And then there's the old refrain that all those of us who faithfully attended seminary have heard chanted ad nauseum whenever the topic arises: the reason we know nothing about Heavenly Mother is that she's too, well, special, too *holy even. If this is the case, I wonder, whose decision was it that Heavenly Mother be an absent parent? Did Heavenly Father make it--essentially sticking his most valuable possession in a safe where no one could get to "it" and sully "it"? And was it really his decision to make, and if so, why? Or did Heavenly Mother decide herself she was too holy to have anything to do with her earthly children? If the way we pay highest respects to the holiest of heavenly beings is by refraining from attempting to make any contact at all, don't Heavenly Father and Jesus deserve this much respect too? Why not throw the scriptures away, give up prayer, and disband the Church--all as an act of ultimate worship?

I've been reminded on several occasions by several individuals that women must be valued by God, because--men can't get to heaven without 'em! I'm afraid I take little comfort in this fact. Several objects facilitate men's passage into heaven. They have their physical temple recommends, the vehicles that convey them to temples, baptismal fonts, the bricks that go into the construction of church buildings, on and on and on. But does God love the bus that shuttles his faithful flock to his holy house *for itself*? Does he feel concern for the bus when it encounters obstacles and weep when it breaks down and is replaced by a more efficient model?

I, personally, am either going to mean more to God than an object facilitating someone else's salvation, or I'm going to refuse to have a relationship with him at all. I simply will not be an eternal housepet.

In short, I'm not at all sure what exactly the women in heaven are doing, but I've become increasingly convinced I would rather not be doing it.

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The Social Functions of Happiness

Because of all the other bloggernacle posts on happiness and maintaining appearances (see Dave’s Mormon Inquiry, Feminist Mormon Housewives, and Exponent II), I’ve been thinking about this subject for much of the day today. However, my thoughts have taken a slight detour through my academic interests.

I do a lot of work on thinking about the ways in which emotions are not only signals of internal states or biological processes, but have social functions. In Catherine Lutz’ Unnatural Emotions: Everyday Sentiments on a Micronesian Atoll and Their Challenge to Western Theory, she argues that emotional concepts cannot be thought of as independent of the culture and society from which they originate, and that the discourses and structures to which emotions belong determine their very nature. She explains that "the concepts of emotion can more profitably be viewed as serving complex communicative, moral, and cultural purposes rather than simply as labels for internal states whose nature or essence is presumed to be universal" (5).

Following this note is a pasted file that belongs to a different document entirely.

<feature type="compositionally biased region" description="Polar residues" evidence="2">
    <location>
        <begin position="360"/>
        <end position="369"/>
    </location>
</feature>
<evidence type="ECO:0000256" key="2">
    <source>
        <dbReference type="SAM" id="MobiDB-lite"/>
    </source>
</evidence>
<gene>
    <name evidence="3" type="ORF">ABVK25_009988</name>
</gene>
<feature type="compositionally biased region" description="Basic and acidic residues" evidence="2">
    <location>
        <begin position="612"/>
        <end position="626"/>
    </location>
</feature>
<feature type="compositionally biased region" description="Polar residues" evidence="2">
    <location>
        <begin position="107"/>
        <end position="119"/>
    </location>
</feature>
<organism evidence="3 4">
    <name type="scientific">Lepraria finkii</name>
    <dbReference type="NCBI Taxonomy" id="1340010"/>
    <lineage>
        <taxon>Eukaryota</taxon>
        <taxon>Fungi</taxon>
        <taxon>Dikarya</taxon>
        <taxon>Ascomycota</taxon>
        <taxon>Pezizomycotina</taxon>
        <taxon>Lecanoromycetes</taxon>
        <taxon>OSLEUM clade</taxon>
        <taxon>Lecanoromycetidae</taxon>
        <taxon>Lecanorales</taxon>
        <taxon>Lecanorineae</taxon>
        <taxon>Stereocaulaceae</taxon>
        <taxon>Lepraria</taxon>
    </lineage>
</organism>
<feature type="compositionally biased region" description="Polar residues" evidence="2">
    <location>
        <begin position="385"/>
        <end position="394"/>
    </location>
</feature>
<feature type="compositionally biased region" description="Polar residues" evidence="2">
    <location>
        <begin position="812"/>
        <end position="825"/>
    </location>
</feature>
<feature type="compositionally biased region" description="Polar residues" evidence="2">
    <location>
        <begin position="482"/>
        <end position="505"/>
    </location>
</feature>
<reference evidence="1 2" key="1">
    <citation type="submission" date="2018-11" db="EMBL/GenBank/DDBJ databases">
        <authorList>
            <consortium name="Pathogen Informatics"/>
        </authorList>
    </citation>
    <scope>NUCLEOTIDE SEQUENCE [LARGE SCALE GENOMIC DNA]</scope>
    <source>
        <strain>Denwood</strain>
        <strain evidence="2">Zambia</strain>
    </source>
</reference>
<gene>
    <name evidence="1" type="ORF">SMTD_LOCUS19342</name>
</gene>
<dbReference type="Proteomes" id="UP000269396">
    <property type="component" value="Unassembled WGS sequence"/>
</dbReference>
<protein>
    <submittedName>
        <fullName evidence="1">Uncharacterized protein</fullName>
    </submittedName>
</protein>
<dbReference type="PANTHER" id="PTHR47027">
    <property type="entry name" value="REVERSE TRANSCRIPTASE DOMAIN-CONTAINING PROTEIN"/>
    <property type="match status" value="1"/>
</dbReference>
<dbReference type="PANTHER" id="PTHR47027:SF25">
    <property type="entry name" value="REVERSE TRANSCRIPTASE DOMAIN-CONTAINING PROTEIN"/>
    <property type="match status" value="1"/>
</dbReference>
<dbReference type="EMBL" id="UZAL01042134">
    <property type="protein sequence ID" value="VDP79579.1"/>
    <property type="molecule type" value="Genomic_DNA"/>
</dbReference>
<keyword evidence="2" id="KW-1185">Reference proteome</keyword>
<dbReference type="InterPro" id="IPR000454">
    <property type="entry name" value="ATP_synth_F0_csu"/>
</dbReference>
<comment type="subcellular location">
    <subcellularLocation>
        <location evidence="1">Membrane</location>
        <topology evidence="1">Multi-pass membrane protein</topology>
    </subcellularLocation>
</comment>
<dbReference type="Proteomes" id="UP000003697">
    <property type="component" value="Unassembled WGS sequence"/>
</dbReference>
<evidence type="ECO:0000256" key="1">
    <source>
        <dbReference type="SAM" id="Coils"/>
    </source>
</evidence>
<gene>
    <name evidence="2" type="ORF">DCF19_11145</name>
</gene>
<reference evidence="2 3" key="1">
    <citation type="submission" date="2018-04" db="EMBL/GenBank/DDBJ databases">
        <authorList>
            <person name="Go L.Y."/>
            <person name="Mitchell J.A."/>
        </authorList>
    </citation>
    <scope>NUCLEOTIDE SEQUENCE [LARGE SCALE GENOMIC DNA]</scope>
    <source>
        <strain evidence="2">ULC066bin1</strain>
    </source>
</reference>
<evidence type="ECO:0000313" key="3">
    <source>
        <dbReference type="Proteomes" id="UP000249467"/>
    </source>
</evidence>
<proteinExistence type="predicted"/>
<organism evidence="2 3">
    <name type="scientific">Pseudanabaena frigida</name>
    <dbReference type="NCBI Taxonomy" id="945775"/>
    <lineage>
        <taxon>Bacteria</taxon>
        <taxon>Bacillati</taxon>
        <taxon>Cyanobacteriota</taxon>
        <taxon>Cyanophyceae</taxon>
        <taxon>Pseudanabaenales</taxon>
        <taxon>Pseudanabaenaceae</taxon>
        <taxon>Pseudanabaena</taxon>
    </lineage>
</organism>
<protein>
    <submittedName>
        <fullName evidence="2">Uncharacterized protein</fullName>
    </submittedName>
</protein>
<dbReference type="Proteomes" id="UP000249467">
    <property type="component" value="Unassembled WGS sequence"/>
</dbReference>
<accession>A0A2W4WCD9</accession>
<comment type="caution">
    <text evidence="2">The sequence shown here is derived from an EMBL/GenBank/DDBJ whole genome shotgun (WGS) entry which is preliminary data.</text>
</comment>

Today I’ve been thinking about the ways in which "happiness," an "appearance of happiness," or a "culture of happiness" has specific social functions within the church. While I think a lot has been said about the impact that this "culture of happiness" has on its individual practitioners, today I’ve been thinking about the impact that the "culture of happiness" has on the ways in which people inside (and outside) of the church relate to one another.

I think fMhLisa hits on one of these in her post, when she writes "You are happy for an audience of potential converts who will see any sign of unhappiness as an excuse not to convert." How many times have we heard conversion stories with the phrase "I was attracted to your church because everyone seemed so upbeat and happy"? While I would be interested in hearing to what extent this is an attraction that the church holds for non-members (my inclination is to think it’s exaggerated), I think there is truth in the belief that an appearance of happiness will attract people who are looking for a greater sense of peace and happiness in their own lives. There’s a reason that people in advertisements who are using various kinds of products are almost always smiling and having fun. (For the sake of not getting too complex, I’m ignoring the whole "light of Christ" issue, though I think more needs to be said on both the differences between and the relationship of a "culture of happiness" and exhibiting the "light of Christ.")

I think there are also social functions of a "culture of happiness" within the membership itself. There are scientific experiments that have been done on the effects of acting happy (or even doing something as basic as smiling). Most participants in the studies reported higher levels of happiness after pretending as if they were happy. While I am certainly not a proponent of the extreme versions of this formulation—-"if you try hard enough, you can make yourself happy" or "if you act happy, you will become happy"-—I do think that in many instances having interactions with happy people (who are truly happy in genuine, affirming ways) can increase your own levels of happiness. Similarly, if you were around a bunch of stressed and depressed people who were projecting those emotions onto others, your own stress and depression levels would probably rise. So, one social function of happiness is that it can increase happiness levels in certain kinds of interactions.